Wednesday, April 9, 2014

Technology and the Future of the English Department

Yesterday at work, our student records system, CARS, quit sending documents to the printer.  For reasons I don't fully understand, a CARS issue requires a call to the Corporate IT people.  So, I called.

The IT people have always been very kind when I call.  Yesterday was no exception.  As we waited for the computer on his end to do its thing, I heard the IT guy mutter, "Come on, come on."  And then he said, "Why does CARS hate me?"

I had to laugh.  You mean it's not just me who feels undone by technology?

My issue turned out to be a simple one to fix.  But the larger issues will linger longer.

I thought of tech issues again as I read this article by Marc Bousquet, in part about the various reactions of English departments to technology and new media.  Some departments remain committed to classic texts and a classic approach to literature.  Many more have trained their grad students to be able to teach Composition and Rhetoric.  And some have glimpsed the future and begun to talk about all the sorts of electronic texts which have become part of our lives.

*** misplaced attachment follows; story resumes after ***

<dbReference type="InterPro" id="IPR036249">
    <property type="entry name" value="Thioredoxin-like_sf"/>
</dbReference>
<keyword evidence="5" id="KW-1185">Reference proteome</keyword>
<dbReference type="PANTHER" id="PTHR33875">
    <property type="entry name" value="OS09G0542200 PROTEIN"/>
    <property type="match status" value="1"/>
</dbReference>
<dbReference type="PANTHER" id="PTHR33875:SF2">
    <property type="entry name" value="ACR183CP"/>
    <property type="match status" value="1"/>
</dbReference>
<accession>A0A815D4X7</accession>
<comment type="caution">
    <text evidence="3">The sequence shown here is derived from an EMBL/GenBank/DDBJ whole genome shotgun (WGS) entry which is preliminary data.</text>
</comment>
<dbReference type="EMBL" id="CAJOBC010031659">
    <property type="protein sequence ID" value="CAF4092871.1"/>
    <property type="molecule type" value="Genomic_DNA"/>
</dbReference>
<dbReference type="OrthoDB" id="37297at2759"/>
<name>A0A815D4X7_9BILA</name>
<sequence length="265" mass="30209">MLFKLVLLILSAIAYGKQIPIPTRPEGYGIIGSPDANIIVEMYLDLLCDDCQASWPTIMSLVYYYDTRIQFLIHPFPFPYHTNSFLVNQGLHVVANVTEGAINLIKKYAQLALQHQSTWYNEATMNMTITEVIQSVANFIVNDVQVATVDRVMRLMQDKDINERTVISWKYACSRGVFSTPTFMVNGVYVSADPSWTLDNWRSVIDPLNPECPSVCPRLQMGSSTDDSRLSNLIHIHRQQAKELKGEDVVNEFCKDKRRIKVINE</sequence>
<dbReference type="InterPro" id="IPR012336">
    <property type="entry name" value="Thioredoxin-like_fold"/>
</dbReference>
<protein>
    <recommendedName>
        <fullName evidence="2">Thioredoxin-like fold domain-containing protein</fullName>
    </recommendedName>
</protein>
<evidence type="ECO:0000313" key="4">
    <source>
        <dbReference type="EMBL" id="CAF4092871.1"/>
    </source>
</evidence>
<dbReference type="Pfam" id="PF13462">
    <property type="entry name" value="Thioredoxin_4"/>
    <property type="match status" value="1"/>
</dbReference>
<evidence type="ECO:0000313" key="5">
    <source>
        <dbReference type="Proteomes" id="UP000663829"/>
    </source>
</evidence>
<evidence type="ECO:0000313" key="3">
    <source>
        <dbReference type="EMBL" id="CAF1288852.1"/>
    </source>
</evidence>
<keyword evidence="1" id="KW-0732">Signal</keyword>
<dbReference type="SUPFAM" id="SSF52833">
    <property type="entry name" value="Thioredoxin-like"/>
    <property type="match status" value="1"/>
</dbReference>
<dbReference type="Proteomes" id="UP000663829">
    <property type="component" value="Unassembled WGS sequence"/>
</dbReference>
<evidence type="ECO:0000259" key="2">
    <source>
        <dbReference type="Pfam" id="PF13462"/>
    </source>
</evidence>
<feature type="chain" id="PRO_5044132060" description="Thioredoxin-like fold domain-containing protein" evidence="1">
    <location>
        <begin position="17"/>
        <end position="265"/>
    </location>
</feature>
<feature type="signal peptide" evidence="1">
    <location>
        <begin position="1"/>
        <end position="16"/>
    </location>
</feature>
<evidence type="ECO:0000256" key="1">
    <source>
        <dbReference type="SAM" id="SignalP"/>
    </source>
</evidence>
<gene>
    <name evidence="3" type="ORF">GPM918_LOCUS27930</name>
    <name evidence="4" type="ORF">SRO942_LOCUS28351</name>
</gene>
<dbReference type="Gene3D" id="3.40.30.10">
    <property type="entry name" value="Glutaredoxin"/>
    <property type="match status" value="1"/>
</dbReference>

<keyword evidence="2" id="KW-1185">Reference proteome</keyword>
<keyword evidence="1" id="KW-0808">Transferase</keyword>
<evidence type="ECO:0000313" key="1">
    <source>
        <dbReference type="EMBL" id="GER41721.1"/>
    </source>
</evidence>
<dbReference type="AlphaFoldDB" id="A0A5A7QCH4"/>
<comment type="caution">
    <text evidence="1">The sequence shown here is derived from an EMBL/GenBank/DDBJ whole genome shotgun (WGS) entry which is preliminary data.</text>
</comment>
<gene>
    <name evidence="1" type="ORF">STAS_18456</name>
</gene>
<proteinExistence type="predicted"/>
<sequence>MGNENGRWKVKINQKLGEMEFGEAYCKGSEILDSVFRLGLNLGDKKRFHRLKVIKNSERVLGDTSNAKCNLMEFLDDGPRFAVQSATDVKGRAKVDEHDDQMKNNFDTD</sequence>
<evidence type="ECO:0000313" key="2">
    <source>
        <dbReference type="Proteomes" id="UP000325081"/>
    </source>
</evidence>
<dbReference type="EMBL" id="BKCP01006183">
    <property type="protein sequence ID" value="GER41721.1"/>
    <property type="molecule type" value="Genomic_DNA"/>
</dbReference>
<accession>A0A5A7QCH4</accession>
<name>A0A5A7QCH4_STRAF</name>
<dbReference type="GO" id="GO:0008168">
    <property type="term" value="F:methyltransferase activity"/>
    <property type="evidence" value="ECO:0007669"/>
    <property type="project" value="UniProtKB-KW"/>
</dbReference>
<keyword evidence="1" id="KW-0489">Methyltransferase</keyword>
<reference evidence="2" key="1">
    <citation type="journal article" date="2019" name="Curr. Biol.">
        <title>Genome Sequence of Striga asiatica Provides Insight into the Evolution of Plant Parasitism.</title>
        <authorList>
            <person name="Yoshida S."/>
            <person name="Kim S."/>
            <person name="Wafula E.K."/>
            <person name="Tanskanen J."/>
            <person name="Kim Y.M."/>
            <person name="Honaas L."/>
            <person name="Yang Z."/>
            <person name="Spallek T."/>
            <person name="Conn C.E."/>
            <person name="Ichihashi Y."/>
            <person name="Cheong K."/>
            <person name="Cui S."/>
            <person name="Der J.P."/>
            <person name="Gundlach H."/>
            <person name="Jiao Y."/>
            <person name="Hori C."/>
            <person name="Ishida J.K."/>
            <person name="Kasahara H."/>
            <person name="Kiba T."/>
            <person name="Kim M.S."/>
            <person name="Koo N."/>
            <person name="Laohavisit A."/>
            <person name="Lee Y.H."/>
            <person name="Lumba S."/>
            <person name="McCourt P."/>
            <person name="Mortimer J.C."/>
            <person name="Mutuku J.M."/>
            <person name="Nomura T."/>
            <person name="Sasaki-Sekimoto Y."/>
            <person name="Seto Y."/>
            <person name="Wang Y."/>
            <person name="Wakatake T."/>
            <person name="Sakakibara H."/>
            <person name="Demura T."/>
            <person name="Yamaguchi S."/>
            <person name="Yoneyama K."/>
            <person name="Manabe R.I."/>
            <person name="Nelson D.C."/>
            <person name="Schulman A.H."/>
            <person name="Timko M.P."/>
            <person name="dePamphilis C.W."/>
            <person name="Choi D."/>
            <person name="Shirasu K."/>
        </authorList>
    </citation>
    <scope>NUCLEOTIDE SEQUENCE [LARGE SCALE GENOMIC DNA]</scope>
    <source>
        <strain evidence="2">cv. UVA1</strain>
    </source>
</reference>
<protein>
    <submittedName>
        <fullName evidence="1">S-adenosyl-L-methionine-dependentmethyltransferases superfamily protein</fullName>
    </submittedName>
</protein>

It doesn't take a careful reading of that paragraph to get a sense of my opinion.  I was a classically trained English major and grad student.  I'm glad I was forced to wrestle with those texts.  But I think we do our students no favors if we train them in the way I was trained.  Most of them are not going on to graduate work in literature the way my favorite professors understood that term.

And let me pause to admit that this argument about what deserves more attention, classic texts or electronic texts, is a luxury in many English departments.  Many English departments spend much of their time trying to figure out how to bring students up to a basic level of literacy.

You might assume that everyone who graduates from high school can be assumed to have that basic level of literacy, but sadly, many students do not.  And some state legislatures, like ours in Florida, have decided that state supported schools of higher ed shouldn't teach remedial skills.  This kind of decision makes the Composition classroom even more challenging than it has been in the past.

Most Composition teachers have always dealt with students who have a wide variety of skill levels.  Now that width is even broader.

What role will "new media" play?  What role will "old media" play?  Stay tuned.  It's going to be very interesting. 

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